Advice for Parents

Change 4 LifeChange 4 Life is running a new initiative to help people to make healthier choices. Whether you are looking to 'get moving', eat less sugar, drink less alcohol, or eat more fruits and vegetables, then these new packs could help you.

The Sugar Swaps pack includes tips and advice to help you make better choices, as well as money-off discounts for healthier foods, and tools to track your progress. You can also sign up for reminders and motivational messages, sent free to your email address, or via SMS. These packs are free, so why not give them a try? Check out the posters at the gym for some great, nutritious snack ideas too!

Getting children involved with sport from an early age is a great thing from a health perspective and also helps them to develop the balance, coordination and agility that they will need if they want to compete at a higher level when they get older.

Unfortunately, many young children end up having short sporting careers because they burn out and lose interest, or, worse, suffer a debilitating injury. As a parent, if you want your child to achieve their sporting potential there are several things that you should be mindful of:

Don't specialise at a young age

There will be plenty of time for your child to hone their skills in one specific sport as a teenager. Children get bored easily, and the sport that your child has a talent for right now may not be a lifelong passion. Even if it is, they may not grow up to have the ideal body type for it. Let them have fun, experiment and find the things they love.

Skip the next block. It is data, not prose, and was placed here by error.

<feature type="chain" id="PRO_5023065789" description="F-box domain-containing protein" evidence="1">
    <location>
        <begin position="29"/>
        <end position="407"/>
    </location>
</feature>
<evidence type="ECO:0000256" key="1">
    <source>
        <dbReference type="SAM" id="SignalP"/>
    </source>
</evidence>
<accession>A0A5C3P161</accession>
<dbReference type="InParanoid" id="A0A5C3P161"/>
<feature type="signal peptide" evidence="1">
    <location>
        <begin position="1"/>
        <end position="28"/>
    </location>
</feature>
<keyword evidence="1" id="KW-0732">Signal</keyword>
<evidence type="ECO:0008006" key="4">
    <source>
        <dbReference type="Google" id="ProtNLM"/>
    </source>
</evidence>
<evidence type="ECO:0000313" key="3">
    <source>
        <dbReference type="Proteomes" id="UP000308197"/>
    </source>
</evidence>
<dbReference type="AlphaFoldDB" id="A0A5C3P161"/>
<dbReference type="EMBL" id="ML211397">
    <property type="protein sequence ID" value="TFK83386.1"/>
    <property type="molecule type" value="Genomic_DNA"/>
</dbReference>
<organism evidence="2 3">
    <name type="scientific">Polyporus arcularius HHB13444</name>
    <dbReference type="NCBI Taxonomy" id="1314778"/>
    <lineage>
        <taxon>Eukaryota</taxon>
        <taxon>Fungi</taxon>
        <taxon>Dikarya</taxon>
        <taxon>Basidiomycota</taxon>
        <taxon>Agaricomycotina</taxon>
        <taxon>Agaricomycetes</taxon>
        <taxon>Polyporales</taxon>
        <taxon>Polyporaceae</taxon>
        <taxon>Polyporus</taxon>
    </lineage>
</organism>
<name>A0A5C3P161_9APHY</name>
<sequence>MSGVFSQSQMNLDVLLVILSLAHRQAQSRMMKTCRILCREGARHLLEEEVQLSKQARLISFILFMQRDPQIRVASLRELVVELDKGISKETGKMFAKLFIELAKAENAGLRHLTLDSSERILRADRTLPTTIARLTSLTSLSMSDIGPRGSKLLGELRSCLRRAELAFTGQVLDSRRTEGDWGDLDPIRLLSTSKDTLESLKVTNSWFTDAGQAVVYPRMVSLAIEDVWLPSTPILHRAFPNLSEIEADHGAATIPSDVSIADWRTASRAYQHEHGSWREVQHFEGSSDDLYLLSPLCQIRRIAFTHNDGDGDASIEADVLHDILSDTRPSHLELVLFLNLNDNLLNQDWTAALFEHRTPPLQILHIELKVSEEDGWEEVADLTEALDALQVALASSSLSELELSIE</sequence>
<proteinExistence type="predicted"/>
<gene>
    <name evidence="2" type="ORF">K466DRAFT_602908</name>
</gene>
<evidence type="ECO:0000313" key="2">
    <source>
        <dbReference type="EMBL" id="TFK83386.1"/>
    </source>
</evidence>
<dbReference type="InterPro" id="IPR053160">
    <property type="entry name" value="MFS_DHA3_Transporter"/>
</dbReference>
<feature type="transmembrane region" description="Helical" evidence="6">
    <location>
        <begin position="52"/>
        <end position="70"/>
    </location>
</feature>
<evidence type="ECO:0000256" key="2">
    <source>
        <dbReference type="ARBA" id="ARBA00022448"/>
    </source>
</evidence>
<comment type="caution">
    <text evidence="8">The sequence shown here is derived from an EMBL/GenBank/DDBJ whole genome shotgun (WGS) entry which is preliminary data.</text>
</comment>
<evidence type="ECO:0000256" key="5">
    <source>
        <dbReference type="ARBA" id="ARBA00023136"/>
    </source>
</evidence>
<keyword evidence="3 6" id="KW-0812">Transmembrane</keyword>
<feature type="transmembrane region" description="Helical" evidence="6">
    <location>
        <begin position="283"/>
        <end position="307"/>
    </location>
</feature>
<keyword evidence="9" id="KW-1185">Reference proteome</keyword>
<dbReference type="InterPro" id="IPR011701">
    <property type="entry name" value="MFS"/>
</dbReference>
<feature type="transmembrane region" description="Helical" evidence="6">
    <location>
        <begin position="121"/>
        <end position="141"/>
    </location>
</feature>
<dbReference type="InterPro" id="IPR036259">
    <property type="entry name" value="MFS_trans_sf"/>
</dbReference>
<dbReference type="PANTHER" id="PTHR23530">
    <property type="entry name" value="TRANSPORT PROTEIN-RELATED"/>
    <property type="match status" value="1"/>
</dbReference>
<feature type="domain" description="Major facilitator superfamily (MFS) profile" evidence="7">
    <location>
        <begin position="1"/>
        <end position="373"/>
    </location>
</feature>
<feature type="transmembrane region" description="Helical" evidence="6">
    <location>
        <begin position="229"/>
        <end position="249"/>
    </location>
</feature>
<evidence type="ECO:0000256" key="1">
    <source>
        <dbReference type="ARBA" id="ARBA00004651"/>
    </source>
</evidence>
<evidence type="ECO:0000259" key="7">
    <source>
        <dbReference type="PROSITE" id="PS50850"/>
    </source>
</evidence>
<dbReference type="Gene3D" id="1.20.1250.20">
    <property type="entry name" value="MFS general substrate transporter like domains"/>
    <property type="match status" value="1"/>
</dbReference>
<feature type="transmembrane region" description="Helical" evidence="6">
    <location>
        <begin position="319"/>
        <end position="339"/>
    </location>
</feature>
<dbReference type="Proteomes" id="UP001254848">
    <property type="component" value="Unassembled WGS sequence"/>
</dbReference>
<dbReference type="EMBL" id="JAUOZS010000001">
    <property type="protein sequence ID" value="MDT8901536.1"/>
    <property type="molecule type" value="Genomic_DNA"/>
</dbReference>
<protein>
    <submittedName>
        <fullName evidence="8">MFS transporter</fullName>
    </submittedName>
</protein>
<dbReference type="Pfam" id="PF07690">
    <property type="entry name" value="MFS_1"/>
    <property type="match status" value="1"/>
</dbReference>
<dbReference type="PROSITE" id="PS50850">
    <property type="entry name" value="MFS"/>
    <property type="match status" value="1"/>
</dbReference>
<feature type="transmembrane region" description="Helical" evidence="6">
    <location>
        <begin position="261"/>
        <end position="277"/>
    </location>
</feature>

Pushing a child to play a sport that they do not like could put them off sports as a young adult, or for the rest of their lives.

Don't over emphasize winning

Children are generally incredibly perceptive. Even if you tell them that "It's the taking part that counts" if you criticize the referee, reward victory more enthusiastically than you do less successful performances and act in a competitive manner around other parents your child will pick up on this.

Encourage good sportsmanship in both victory and defeat, and remember that the most important question is not "How did you do?", but rather "Did you have fun?"

Teach the importance of a good warm up

Young children are usually more flexible and less injury prone than adults but an athletic training regimen will take a toll on any child. Teach them the importance of taking warm up drills seriously, and if their coach does not use skill-specific movement drills in the warm up, or does not have a systematic warm up at all, consider taking your child to another club.